In keeping with respect for what the brand refers to as “Mother Earth,” all N8iV products are vegan and cruelty free, and made without parabens, sulfates, or silicones. “We utilize as many organic ingredients as we can and source as many ingredients as we can from neighboring tribes. In-house prep is done right on my reservation, on my grandfather’s land, in small batches,” Thorn explains.

Currently available online, N8iv products are set to launch in Nordstrom online and in stores later this year. This summer, the brand also is launching six new products, including a serum and cleanser infused with kelp and seaweed from “Mother Ocean,” a sunscreen utilizing the natural UV protection of cactus, and an eye cream with acorn oil. Thorn says she is sourcing as many ingredients as possible from both neighboring tribes and those around the country, and using Native American models who are diverse in their skin tones in marketing campaigns.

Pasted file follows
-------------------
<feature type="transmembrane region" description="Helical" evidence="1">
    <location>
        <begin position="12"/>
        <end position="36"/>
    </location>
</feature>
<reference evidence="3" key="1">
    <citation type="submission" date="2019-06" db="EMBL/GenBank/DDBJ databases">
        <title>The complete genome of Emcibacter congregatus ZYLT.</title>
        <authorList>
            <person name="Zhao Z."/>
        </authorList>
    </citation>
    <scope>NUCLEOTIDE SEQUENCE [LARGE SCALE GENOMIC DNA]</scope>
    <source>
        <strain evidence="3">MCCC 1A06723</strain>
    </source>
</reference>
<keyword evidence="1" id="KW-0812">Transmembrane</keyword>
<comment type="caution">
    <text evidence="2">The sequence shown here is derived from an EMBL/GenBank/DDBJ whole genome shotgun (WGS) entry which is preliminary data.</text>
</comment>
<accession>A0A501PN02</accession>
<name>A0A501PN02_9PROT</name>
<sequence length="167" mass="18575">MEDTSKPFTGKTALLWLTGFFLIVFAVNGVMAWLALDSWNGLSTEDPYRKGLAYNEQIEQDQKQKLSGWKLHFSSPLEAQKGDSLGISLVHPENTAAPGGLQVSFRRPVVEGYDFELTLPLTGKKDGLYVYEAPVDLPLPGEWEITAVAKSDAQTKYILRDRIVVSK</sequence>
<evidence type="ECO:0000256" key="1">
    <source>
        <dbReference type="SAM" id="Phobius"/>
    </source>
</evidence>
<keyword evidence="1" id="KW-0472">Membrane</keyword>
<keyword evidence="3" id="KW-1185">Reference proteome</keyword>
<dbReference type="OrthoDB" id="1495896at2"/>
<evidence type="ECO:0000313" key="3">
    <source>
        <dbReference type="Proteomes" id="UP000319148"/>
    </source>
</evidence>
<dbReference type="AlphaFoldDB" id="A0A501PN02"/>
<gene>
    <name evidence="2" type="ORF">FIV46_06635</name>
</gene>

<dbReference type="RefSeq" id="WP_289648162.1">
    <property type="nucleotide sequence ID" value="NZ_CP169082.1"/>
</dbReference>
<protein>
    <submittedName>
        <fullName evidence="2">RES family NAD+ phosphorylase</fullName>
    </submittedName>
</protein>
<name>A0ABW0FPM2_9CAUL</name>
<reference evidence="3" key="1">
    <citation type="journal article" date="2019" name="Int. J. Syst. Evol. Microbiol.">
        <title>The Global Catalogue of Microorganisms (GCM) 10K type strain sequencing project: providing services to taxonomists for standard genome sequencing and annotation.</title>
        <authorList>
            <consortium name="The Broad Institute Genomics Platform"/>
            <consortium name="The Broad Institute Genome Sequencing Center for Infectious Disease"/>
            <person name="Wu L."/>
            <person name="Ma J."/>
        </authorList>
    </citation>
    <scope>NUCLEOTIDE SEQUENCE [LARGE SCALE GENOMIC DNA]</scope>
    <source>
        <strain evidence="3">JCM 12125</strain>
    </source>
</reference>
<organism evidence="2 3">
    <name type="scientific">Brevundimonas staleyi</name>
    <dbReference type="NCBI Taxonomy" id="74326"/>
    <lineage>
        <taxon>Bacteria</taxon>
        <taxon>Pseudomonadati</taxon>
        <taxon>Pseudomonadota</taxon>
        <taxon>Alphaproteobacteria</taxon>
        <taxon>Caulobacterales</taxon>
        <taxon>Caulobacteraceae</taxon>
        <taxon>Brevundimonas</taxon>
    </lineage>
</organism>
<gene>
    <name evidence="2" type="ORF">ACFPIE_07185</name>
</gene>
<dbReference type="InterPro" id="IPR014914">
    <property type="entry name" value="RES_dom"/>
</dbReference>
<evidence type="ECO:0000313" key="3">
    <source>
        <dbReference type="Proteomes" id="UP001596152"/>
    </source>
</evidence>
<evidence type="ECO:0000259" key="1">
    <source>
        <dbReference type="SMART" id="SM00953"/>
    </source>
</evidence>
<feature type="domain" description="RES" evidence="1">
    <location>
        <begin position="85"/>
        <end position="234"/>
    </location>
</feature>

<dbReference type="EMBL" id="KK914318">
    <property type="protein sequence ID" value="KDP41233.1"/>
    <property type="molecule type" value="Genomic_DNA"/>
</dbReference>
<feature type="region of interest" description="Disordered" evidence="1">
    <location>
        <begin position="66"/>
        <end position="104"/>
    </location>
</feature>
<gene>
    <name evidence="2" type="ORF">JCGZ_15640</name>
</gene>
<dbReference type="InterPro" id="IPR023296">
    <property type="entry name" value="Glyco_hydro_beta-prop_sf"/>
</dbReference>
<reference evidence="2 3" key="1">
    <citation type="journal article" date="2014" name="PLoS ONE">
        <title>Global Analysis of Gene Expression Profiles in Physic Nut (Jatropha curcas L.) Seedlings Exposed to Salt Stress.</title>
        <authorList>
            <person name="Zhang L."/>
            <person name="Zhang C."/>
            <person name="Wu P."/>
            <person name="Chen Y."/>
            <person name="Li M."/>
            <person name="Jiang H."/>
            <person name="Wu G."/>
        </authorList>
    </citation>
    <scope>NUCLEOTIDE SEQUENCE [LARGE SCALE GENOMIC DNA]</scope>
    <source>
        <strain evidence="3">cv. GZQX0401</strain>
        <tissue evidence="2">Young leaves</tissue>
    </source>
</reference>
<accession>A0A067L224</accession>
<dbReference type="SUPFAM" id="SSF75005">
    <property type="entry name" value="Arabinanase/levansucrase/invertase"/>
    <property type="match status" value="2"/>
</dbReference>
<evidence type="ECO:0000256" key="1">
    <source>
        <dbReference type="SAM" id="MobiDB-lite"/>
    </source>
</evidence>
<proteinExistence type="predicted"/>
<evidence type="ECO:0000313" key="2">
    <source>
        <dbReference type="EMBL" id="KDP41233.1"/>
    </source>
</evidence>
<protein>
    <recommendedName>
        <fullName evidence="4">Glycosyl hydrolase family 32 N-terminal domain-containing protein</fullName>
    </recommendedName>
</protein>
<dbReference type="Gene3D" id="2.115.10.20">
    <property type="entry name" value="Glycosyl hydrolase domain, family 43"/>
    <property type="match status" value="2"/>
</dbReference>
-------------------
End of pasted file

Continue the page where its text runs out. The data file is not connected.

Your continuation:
“I’m trying to create an industry,” she says. “My goal for the future is to employ as many Native American people on reservations as possible. We are so diverse, the plants we use are so different. My goal is to go to other tribes, tell their stories, and use their plant medicines.”

If running a blossoming beauty brand isn’t enough, Thorn is busy producing and hosting “This Is Indian Country,” a travel docuseries telling the stories of “modern Native Americans doing modern things.” The series she describes as “Anthony Bourdain meets Native Americans” is set to premiere on the FNX (First Nations Experience) network in November. Whether she’s telling stories through a TV show or a beauty product, Thorn says it’s all part of her overall mission to show the complexity of Native American folks as diverse contributors in the world today.

When it comes to traditions and creativity, “we feel our ancestors are leading us,” Thorn says. “I feel I’m called to make this space for us through beauty and film. I’m showing we are here and we have spiritual and practical wisdom the world really needs.”

Cathy Nelson is a freelance writer and editor with more than two decades of experience. Her areas of expertise include beauty, fitness, wellness, and health. Her work has appeared in numerous digital and print outlets, including PS, Well+Good, Verywell Health, U.S. News & World Report 360 Reviews, and The Manual.